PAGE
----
Weak-ly carbo.

Top Line: Who’s the best post player in this year’s NCAA Tournament? It ain’t carboplatin.
The Study: Treatment of cutaneous head and neck squamous cell carcinoma (HNSCC) often has to be extrapolated from mucosal HNSCC because...there's no other data. Therefore the POST trial was a practical one. It evaluated the efficacy of concurrent chemoradiation for high-risk (HR) cutaneous HNSCC. Patients with either HR nodal disease (one parotid node and/or cervical nodes wither with ECE or >3 cm or at least two in number) or a HR primary tumor (T3, T4, or in-transit disease) were randomized post-wide local excision to adjuvant radiation +/- weekly carboplatin. Here’s where things get unfortunate, as in Virginia-UMBC unfortunate. First, the trial was started right as intensity modulated radiation (IMRT) took off. So IMRT wasn’t allowed, pressing the brakes on an already slow accrual. Second, we now know that weekly cisplatin is inferior to q3 weekly cisplatin for mucosal HNSCC. And we’re willing to bet weekly carbo is even inferior-er. As you might expect, the addition of carbo failed to improve any local control or survival outcomes. One reason may have been the lack of enrollees with the mucosal risk factors known to benefit most from chemo: Only about half had ECE and 5-10% positive margins.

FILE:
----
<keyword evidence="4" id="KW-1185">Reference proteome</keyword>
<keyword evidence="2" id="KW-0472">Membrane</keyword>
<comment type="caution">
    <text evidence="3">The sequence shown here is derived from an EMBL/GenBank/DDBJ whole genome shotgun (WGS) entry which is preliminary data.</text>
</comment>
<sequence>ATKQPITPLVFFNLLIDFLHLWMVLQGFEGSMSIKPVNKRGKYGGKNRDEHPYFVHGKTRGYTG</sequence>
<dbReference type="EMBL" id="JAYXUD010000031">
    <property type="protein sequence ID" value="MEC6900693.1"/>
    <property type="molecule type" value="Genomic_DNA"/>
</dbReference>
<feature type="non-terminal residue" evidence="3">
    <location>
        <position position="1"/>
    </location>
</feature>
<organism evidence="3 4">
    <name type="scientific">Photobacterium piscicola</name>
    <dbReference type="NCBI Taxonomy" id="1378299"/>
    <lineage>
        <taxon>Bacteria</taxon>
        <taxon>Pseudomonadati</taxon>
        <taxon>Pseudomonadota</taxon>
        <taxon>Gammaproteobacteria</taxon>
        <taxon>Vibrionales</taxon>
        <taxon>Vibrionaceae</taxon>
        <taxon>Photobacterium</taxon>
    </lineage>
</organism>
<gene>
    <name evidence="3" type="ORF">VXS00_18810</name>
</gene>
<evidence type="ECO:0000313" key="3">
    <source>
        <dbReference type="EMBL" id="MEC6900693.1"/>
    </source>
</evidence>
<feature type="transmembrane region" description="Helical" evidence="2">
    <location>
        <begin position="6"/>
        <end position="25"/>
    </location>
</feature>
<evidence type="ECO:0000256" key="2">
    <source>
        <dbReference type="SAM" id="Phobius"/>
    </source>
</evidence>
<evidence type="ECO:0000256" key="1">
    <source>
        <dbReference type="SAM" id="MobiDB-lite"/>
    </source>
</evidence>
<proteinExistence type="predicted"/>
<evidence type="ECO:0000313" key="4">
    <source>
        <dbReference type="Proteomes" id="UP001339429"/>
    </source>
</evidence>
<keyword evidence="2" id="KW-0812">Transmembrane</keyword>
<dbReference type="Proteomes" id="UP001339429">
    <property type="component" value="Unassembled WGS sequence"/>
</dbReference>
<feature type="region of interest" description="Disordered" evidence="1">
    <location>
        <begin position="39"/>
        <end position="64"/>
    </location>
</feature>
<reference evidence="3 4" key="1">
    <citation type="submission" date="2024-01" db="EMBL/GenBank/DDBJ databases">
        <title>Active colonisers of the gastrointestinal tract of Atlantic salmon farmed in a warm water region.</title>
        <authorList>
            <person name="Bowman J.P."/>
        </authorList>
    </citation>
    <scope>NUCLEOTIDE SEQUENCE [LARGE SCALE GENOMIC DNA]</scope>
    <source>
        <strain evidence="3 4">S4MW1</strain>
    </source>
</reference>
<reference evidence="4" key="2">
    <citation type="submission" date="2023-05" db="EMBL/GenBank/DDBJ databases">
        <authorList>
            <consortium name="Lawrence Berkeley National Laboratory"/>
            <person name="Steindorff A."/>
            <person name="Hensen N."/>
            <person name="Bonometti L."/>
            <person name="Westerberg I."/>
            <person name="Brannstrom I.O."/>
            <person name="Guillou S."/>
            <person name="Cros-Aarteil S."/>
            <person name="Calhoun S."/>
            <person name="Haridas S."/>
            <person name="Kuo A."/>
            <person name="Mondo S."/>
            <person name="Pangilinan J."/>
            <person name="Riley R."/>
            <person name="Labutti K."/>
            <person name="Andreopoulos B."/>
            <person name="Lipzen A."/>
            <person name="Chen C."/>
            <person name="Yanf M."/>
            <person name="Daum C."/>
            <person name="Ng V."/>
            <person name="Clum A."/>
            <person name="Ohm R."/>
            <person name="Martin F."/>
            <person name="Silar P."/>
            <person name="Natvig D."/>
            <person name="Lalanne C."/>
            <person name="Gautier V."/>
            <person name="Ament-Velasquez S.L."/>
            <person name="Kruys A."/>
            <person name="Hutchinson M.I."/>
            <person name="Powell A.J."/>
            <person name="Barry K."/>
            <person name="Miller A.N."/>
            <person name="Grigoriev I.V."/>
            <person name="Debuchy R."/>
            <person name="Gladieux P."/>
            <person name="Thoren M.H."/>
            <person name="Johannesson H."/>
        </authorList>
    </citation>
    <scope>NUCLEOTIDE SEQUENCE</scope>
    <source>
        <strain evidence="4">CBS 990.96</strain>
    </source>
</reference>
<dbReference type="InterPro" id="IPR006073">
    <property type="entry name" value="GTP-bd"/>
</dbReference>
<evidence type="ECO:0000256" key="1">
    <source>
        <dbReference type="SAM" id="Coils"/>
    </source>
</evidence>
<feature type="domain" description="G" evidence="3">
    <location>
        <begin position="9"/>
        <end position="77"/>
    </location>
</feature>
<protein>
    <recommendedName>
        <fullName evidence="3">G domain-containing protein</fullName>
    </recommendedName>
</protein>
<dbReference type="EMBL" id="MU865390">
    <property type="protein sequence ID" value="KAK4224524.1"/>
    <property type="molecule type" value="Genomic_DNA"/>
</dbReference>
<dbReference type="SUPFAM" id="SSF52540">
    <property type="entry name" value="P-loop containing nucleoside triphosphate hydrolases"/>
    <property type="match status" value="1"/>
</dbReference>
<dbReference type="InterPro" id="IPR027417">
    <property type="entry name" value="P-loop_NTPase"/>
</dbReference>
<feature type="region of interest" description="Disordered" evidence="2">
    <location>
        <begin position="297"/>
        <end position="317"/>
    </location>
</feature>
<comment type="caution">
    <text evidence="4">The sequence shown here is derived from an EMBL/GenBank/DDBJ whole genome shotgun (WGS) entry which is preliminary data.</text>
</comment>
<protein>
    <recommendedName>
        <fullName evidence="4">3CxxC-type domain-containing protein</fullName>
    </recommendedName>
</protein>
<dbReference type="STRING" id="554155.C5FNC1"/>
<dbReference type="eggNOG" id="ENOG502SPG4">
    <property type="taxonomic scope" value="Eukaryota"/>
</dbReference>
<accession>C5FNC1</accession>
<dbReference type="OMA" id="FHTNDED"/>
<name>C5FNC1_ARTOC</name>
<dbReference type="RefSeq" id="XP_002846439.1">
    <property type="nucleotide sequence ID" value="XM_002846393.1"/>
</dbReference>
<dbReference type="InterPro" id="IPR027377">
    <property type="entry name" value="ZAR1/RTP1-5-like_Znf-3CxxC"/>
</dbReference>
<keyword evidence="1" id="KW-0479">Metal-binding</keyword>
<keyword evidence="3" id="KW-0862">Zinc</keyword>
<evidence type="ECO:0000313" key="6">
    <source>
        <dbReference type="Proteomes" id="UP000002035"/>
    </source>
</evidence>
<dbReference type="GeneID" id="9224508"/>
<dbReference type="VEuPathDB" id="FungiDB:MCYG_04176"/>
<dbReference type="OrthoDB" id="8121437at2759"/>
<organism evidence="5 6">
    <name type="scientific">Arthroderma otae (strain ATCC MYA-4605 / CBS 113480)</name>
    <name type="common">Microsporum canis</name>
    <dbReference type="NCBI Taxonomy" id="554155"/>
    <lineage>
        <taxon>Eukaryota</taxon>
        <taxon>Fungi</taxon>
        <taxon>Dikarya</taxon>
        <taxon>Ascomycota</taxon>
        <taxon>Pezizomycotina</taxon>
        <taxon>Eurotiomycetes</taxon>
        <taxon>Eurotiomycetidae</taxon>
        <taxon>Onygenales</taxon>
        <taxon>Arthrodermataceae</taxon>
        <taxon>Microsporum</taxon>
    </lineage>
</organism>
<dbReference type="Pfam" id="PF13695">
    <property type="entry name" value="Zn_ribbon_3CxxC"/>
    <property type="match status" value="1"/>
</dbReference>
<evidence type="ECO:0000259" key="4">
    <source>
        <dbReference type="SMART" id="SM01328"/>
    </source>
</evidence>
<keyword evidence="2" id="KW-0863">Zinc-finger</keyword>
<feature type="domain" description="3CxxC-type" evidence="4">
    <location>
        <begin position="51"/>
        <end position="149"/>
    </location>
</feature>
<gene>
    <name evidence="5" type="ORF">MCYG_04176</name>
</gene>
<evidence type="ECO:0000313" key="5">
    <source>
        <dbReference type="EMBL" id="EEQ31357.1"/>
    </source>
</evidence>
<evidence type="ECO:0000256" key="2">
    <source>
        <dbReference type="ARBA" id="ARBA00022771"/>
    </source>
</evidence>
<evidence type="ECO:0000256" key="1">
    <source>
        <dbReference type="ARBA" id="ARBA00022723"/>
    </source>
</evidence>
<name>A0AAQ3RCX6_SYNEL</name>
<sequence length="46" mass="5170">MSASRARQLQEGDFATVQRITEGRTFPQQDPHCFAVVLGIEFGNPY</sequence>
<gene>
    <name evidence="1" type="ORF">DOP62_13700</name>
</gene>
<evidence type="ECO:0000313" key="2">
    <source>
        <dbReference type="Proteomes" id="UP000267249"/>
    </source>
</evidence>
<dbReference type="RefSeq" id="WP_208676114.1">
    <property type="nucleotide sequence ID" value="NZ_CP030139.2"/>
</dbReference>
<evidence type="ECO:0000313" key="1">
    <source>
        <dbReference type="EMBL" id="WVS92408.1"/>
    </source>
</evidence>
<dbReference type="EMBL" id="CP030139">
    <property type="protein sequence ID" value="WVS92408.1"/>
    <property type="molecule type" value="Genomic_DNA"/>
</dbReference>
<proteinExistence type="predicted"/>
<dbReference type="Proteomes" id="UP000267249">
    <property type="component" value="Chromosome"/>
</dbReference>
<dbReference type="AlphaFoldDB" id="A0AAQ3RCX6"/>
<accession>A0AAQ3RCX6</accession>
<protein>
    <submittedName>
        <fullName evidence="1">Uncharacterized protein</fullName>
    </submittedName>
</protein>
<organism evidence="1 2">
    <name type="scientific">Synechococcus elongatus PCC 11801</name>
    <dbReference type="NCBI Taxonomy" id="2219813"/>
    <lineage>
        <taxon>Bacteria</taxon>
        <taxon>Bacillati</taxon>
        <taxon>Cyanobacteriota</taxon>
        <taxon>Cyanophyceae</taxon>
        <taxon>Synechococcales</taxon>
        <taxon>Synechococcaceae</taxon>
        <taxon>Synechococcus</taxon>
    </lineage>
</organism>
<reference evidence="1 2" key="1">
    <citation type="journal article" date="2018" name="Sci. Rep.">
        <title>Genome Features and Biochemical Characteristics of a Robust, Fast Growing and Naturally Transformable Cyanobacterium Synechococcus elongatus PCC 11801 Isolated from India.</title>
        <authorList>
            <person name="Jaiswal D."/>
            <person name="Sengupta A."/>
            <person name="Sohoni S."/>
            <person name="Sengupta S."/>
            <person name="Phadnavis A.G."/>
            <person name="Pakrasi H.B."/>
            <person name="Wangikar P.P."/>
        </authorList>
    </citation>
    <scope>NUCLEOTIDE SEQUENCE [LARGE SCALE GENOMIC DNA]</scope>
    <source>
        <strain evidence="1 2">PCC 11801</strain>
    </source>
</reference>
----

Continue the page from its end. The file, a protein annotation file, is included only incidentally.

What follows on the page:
Bottom Line: Weekly carboplatin with adjuvant radiation therapy does not improve locoregional control in patients with high-risk cutaneous HNSCC. | Porceddu, J Clin Oncol 2018


Popular Posts